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Temperatures in July Were the Highest Ever Recorded on the Planet

The National Oceanic and Atmospheric Administration (NOAA) made an announcement that temperatures in July were the highest ever recorded on the planet.

Temperature records have been kept since 1880, but scientists believe that this could be the hottest records since the last 4,000 years. The average temperature of all locations across the globe was 61.86 degrees, higher than the previous peaks in July 2010 and July 2008. July is generally the hottest month in the whole year.

Temperatures

A large part of Central and Western Europe experienced extremely hot climes with several Austrian cities sweltering in the hottest period ever seen in its 249-year recorded climatic history. The United Kingdom and Germany also recorded hottest ever July in their history. In Africa, the average temperature this July was second only to the one recorded in July 2002. The US and portions of West Asia were a couple of the few regions which did not witness such intense heat. While the temperatures recorded in the US were higher than the July average, no peaks were breached in any state.

Bandar Mahshahr in Iran recorded the highest temperatures ever on earth on July 31. The air temperature recorded was 115 and when added to a dew point of 90 degrees, the city’s heat index reached a fuming 165 degrees, NOAA claimed.

Globally, the combined average temperatures over water and land surfaces for the month of July was 1.46 degrees more than the previous average of the 20th century which was 60.4 degrees, claimed the NOAA. This data matches with that issued by the Japan Meteorological Administration and NASA, earlier this week. The data from Japan and NASA also said that this year’s July temperatures beat the previous record of July 2011 by 0.36 degrees.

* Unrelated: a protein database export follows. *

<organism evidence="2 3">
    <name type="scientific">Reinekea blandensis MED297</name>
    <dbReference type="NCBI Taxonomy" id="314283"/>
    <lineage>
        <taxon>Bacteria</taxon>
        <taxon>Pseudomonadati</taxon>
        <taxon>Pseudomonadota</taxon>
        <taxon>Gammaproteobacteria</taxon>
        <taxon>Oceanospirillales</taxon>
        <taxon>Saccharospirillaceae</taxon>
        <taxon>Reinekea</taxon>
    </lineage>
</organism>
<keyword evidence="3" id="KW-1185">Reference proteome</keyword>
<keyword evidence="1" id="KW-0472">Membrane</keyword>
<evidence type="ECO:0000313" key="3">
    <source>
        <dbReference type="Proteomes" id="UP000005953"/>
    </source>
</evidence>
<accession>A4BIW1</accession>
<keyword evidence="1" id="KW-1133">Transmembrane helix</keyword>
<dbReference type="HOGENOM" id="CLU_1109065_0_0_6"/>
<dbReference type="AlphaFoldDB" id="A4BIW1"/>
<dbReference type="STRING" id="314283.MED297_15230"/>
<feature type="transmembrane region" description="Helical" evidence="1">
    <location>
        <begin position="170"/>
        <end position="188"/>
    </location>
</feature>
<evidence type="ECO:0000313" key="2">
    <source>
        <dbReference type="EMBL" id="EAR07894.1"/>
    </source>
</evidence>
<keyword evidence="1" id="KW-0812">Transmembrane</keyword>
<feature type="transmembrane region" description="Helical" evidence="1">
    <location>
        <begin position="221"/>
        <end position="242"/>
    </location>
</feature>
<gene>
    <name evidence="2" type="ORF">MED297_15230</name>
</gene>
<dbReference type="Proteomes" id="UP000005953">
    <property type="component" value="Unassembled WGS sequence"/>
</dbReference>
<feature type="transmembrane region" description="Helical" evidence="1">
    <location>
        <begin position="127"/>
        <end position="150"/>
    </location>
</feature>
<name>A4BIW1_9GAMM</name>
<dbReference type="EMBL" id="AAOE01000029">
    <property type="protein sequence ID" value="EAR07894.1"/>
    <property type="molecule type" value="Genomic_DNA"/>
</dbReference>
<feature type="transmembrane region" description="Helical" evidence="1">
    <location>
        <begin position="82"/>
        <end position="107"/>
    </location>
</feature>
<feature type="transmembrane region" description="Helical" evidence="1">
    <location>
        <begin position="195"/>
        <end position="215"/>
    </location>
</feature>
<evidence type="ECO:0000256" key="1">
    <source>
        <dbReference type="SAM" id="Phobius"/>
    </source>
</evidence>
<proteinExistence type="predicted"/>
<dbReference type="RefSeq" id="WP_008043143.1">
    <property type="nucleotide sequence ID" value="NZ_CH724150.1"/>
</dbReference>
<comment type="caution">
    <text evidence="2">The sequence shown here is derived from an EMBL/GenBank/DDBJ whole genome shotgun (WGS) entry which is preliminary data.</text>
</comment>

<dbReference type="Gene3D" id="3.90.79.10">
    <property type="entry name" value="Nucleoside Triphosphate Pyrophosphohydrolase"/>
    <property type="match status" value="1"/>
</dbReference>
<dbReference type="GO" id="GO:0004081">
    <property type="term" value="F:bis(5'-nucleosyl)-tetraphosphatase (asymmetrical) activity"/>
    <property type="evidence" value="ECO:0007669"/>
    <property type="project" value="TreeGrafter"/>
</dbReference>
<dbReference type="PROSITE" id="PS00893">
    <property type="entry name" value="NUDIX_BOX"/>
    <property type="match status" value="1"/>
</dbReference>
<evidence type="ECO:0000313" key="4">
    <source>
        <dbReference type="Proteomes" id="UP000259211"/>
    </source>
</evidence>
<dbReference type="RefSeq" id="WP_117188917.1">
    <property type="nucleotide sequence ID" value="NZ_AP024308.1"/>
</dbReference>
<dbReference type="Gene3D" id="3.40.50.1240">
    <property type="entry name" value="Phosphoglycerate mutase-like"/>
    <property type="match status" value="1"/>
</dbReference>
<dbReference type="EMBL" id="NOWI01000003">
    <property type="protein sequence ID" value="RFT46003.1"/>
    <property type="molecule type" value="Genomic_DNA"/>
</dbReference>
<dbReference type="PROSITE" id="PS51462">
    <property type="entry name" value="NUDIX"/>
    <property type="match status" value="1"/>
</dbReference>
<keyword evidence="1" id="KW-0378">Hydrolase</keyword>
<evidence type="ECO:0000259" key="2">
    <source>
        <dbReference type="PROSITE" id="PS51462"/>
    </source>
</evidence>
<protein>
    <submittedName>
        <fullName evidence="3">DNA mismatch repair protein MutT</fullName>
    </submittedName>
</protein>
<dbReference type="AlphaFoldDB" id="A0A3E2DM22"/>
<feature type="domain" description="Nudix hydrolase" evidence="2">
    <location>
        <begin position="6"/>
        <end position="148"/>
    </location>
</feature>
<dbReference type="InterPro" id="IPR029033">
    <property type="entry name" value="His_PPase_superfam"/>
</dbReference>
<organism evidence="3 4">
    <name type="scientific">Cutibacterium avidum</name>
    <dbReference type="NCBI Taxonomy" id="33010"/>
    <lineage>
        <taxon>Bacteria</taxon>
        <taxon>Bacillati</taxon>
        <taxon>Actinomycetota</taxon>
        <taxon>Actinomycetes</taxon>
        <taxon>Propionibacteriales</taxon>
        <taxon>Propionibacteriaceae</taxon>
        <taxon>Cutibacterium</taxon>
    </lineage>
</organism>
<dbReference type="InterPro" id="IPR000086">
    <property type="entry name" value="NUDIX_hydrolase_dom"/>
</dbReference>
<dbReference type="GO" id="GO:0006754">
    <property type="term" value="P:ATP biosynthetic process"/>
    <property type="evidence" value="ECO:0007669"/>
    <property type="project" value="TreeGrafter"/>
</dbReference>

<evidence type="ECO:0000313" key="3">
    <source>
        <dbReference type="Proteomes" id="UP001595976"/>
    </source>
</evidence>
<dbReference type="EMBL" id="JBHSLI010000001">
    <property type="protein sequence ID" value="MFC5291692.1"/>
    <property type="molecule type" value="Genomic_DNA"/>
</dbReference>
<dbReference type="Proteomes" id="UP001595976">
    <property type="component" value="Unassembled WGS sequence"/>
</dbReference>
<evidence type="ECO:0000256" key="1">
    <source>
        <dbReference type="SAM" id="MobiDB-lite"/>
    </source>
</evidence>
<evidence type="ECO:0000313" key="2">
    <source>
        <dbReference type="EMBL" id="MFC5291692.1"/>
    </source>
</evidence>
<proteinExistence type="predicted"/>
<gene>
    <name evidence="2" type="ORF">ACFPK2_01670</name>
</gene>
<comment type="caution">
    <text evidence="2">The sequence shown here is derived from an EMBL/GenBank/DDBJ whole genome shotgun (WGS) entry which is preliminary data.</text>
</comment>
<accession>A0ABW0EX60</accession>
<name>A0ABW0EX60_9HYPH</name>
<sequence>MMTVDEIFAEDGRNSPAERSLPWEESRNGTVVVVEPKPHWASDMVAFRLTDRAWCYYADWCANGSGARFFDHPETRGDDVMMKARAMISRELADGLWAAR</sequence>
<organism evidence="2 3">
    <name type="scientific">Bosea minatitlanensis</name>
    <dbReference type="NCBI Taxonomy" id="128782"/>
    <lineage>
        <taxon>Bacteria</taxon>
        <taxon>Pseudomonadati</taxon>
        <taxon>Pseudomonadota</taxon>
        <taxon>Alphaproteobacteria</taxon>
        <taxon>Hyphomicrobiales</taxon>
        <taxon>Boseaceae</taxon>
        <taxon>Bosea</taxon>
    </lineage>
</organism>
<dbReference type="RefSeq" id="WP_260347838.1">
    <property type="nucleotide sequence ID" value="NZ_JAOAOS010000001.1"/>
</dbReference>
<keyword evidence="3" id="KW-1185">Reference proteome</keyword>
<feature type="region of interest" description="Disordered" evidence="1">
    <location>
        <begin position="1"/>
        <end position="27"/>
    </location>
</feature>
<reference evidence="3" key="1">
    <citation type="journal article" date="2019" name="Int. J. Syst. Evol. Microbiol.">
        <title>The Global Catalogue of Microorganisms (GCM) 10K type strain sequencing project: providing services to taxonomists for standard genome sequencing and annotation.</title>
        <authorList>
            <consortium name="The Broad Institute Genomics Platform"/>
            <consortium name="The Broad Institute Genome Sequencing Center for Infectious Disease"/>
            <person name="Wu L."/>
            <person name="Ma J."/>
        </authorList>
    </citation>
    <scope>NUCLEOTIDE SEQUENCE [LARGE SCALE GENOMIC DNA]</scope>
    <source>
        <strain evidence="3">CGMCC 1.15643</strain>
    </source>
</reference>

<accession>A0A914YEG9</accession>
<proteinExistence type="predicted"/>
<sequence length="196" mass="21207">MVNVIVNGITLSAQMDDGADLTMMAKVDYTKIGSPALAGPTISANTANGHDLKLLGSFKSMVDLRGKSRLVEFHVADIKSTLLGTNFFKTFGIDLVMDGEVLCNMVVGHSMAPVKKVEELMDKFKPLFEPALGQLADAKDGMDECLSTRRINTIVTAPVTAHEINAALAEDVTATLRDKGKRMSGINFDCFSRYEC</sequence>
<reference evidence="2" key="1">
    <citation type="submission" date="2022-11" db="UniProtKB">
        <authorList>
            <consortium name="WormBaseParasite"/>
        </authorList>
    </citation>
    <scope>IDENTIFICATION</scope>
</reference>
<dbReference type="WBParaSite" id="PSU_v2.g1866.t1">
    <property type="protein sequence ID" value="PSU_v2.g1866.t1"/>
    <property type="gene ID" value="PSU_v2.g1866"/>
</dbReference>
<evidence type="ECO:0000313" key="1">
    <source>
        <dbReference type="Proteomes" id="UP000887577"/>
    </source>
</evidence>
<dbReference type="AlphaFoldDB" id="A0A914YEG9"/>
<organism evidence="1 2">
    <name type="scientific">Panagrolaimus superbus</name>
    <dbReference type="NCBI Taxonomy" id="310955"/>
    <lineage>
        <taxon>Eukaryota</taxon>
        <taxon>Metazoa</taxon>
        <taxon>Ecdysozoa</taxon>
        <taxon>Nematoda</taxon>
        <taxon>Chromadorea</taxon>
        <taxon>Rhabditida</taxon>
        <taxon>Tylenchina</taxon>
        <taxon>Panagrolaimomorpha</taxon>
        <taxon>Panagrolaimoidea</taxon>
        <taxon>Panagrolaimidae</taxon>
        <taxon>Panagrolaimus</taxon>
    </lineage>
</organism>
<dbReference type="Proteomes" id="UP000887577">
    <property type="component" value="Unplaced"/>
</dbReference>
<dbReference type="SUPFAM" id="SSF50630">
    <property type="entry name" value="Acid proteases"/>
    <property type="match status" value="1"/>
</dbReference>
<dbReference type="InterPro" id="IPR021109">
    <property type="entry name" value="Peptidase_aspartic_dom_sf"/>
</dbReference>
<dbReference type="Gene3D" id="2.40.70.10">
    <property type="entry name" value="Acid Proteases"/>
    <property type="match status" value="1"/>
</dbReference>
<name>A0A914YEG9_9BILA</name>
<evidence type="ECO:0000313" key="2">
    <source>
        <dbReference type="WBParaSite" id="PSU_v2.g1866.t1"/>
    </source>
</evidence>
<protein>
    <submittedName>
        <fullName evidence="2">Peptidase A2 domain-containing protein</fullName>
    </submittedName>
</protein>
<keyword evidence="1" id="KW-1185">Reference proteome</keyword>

Hottest month

NOAA also claimed that last month was the 39th consecutive July and the 365th consecutive month when temperatures were above average. Jake Crouch, the climate scientist from NOAA, told the Associated Press that this year is likely to end up as the hottest year in the recorded history. He opined that the report is only reaffirming what we already know; the earth is warming up and it continues to warm up. Reasons for this year’s unprecedented increase in temperatures across the globe are attributed to the enhanced warming effect of El Nino combined with man-made effects on global warming.

NOAA also predicts that a strong El Nino is building up whose effect will be more than the intensity of the 1997 climate event which affected the weather drastically across the globe; from fires in Australia to mudslides in California. There is over 90% possibility that El Nino effects will persist throughout the winter of 2015-16 in the Northern Hemisphere and about 85% possibility it will persist into the spring of 2016 too, said an NOAA forecast.

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